October 15th 2021
Someone typing 'Roman bricks' into Google, could be after two different things.
Bricks manufactured and used extensively in the ancient Roman Empire or more likely the modern reincarnation of this ancient style, which is still used in buildings today.
Either way it typically refers to a longer, thinner brick than those used in most constructions, providing a unique aesthetic.
In this article we'll look at the history of this style of brick and how and why you might use it today.
Roman bricks as we know them today do bear a resemblance to those used by the Romans.
Indeed, early Roman bricks are some of the earliest known examples of mass-produced brick in the world.
Developing from early sundried mud bricks, they would later be made in greater number, using kilns. The Romans ability to produce bricks at scale led to an increase in public building projects and a proliferation of roman brick buildings across their once vast Empire.
This was enabled by mobile kilns which would be transported by roman legions as they roamed Europe. Individual bricks would be stamped with the mark of the legion that supervised the production of those bricks.
As such these bricks act as geographical and historical records of the Empire across Europe and beyond.
The Romans were ahead of their time (as with a few things) and after the fall of the Empire brick production in Europe would drop off massively. Their bricks would be reused however in other buildings during the Medieval period.
The modern Roman brick started popping up at the beginning of the 20^th^ century as a distinctive alternative to the standard modern brick.
Their dimensions have never been universally fixed as is the case with standard bricks, whether using the imperial or metric standard, but they have still been distinguished by greater length and shallower depth.
Today, many manufacturers offer these bricks in a range of heights, lengths, and widths.
Roman bricks were particularly popular during the post war housing boom in America in the 50s and 60s. The use of Roman bricks can be found in long ranch houses and prairie style homes, popularised by Frank Lloyd Wright.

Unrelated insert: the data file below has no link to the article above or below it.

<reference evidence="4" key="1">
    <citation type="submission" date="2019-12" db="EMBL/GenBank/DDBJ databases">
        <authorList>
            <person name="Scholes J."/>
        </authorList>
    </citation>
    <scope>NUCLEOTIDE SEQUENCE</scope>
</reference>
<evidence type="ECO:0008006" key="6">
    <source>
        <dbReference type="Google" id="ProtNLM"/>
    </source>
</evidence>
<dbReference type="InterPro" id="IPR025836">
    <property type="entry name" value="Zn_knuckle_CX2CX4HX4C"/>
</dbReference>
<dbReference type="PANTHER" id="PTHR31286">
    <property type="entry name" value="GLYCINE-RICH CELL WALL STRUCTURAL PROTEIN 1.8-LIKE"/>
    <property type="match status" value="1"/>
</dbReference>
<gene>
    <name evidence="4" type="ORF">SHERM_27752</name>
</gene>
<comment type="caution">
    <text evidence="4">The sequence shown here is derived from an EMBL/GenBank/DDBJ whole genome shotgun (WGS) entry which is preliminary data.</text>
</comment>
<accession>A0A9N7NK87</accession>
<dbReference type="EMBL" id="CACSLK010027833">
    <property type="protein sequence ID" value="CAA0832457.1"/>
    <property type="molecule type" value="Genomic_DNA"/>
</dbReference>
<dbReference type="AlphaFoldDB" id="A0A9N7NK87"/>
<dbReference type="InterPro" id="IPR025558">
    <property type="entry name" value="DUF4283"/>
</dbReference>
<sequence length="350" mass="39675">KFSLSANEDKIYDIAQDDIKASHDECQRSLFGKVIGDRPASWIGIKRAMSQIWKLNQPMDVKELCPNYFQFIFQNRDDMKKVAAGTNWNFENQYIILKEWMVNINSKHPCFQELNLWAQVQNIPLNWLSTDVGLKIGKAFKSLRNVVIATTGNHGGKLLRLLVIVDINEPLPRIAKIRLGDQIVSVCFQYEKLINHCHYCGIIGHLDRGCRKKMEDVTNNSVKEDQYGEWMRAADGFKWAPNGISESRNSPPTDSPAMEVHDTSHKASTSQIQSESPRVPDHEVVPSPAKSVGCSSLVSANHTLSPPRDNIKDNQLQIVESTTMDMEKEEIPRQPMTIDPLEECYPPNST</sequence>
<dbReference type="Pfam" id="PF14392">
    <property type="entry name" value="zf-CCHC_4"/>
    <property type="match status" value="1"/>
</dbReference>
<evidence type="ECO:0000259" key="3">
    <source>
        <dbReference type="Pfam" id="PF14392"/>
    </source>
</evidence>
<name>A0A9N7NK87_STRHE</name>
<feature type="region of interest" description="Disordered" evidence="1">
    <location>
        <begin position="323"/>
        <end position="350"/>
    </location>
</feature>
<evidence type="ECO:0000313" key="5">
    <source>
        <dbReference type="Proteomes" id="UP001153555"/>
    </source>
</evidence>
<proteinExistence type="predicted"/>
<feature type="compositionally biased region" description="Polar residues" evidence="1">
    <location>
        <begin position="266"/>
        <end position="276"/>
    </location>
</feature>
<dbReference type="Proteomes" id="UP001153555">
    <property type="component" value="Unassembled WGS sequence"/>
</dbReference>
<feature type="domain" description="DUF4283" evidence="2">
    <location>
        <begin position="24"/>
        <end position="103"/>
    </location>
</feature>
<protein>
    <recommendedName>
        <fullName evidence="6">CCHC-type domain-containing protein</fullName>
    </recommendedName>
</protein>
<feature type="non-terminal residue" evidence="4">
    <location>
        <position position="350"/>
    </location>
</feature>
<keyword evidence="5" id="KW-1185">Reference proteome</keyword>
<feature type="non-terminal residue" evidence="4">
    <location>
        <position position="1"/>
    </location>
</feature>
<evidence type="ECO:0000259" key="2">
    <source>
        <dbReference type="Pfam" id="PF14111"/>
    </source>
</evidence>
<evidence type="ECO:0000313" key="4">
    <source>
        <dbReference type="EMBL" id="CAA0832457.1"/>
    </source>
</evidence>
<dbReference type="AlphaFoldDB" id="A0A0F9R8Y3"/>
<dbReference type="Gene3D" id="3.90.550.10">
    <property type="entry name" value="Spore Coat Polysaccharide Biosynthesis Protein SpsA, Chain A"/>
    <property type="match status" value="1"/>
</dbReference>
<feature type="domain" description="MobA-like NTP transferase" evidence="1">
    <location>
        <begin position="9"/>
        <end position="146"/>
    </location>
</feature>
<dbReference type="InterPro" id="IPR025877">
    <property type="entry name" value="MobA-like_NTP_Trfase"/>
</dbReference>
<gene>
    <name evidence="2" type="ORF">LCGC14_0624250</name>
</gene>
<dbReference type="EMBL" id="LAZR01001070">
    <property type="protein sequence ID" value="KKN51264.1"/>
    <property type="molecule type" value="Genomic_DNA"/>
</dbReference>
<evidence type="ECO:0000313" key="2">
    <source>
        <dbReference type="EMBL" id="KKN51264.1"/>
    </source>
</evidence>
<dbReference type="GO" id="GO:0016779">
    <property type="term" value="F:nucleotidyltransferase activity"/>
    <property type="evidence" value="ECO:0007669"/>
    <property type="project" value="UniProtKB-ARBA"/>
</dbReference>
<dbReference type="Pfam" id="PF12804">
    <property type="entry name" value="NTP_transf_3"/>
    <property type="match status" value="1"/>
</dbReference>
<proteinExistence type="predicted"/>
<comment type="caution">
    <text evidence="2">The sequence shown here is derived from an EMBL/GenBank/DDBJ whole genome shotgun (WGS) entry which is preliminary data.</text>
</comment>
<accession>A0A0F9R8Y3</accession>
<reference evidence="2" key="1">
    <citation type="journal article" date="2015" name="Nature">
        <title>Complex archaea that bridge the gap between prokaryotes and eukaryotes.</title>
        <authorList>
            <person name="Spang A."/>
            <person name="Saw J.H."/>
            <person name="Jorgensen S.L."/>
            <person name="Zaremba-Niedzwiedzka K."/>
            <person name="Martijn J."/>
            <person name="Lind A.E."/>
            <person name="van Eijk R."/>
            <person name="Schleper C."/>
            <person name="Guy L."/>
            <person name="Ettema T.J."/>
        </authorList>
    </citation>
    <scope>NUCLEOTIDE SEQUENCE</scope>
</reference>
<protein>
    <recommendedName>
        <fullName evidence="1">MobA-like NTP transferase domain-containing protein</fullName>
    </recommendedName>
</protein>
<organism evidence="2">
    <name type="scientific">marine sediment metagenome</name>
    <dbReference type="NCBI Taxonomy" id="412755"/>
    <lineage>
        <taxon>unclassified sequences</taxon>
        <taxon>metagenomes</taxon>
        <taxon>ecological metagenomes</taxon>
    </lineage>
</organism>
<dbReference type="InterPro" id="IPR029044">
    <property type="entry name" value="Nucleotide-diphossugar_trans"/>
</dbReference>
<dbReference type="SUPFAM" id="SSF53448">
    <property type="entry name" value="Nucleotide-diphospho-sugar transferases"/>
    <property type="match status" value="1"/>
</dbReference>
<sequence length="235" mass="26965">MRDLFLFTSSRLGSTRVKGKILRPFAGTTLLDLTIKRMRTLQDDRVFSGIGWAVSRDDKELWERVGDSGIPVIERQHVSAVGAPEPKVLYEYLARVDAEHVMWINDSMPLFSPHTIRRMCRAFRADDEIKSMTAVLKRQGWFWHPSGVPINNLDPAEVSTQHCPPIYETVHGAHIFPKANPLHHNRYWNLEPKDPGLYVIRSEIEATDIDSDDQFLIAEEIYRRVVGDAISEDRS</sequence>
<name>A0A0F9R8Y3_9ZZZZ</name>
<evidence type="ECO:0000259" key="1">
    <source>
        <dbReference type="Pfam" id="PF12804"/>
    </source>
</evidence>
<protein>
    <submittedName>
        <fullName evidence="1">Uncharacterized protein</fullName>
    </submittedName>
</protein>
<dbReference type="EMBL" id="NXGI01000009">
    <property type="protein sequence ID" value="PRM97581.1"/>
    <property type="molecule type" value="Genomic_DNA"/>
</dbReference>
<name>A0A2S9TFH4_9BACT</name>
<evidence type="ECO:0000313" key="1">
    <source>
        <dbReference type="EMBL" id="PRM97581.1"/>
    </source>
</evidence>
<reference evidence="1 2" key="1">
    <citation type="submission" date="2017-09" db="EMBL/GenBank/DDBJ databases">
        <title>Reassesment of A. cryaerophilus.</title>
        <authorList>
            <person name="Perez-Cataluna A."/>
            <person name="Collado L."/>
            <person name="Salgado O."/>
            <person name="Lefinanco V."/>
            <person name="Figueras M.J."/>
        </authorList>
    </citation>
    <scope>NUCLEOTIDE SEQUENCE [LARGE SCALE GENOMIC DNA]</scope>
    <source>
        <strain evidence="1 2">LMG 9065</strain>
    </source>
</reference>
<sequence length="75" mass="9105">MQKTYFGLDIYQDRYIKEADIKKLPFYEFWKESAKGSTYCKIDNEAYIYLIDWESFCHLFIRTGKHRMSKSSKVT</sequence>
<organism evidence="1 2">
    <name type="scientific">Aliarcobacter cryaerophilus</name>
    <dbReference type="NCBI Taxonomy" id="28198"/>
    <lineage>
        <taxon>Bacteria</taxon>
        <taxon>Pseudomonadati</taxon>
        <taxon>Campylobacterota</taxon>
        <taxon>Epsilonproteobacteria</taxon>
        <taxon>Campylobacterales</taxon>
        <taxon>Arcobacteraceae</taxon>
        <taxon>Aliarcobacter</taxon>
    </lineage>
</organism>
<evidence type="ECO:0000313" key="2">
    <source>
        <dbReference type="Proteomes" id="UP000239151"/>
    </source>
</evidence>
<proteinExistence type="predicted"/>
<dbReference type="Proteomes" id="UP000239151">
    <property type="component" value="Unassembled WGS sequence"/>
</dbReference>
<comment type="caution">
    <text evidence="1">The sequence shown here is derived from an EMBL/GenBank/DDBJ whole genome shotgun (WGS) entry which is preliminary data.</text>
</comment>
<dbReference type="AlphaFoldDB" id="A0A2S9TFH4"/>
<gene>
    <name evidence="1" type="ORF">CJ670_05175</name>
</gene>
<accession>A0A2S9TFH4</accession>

You can still see this style quite prominently in some areas of America. It was also popularly used in house features such as fireplaces.
As we mentioned above, Roman bricks can come in a variety of sizes but typically they might be somewhere in the region of 400mm long, 100mm wide and 40mm high.
That's compared to standard bricks in the UK which are 215mm long, 102mm wide and 65mm high.
It's possible to get Roman bricks that are as long as others but maybe with an increased height. You can also get huge variety in colours and textures, providing a range of potential looks.
A lot of bricks are handmade to give them that rustic and nostalgic look and an attractive texture. However, this isn't guaranteed.
You may also see this type of brick being called a long format brick.
This is more of a grouping that includes other longer bricks, but specific Roman Bricks will still be categorised as such.
Within this category you may also find what are known as Megaline bricks by a lot of manufacturers.
These have a similar size to Roman bricks but are usually made by extrusion to give a more precise shape and therefore a cleaner, crisper and more modern finish. This will generally create a cleaner, more urban aesthetic when used in brickwork.
So, why use these today when it would be easier (and cheaper) to just use standard bricks?
Well, if you're after a unique design and want to make a statement with your build, what better way to do that than with a unique brick style?
When a nice colour and texture is coupled with a decent choice of mortar, Roman brickwork can look exceptional.
Indeed, with the recent resurgence of brick as a stylistic building material, more architects are looking for fresh ways to use brick. Roman bricks provide a way of doing that, giving a building an old fashioned, vintage look but with a distinctive style.
If you're not ready to build an entire building out of them just yet, you can use them for smaller features such as a fireplace, as mentioned above, or perhaps just parts of the brick façade, to give it a little flourish.
What Roman bricks do best is accentuate the horizontal and linear aspects of the architecture so if you're keen to do this, they are ideal.
If we've convinced or inspired you to try Roman brick, you're probably wondering where you can get your hands on some.
Well, the good news is you can get them on our site. Just head over to our brick library.
The only downside is they're not always in production, particularly if there is a material shortage. As they're not as popular or as essential to the brick supply chain, it's always possible that production of Roman bricks will have halted.
That said, our site is always a good place to check, and we'd be happy to point you in the right direction if you're looking for them.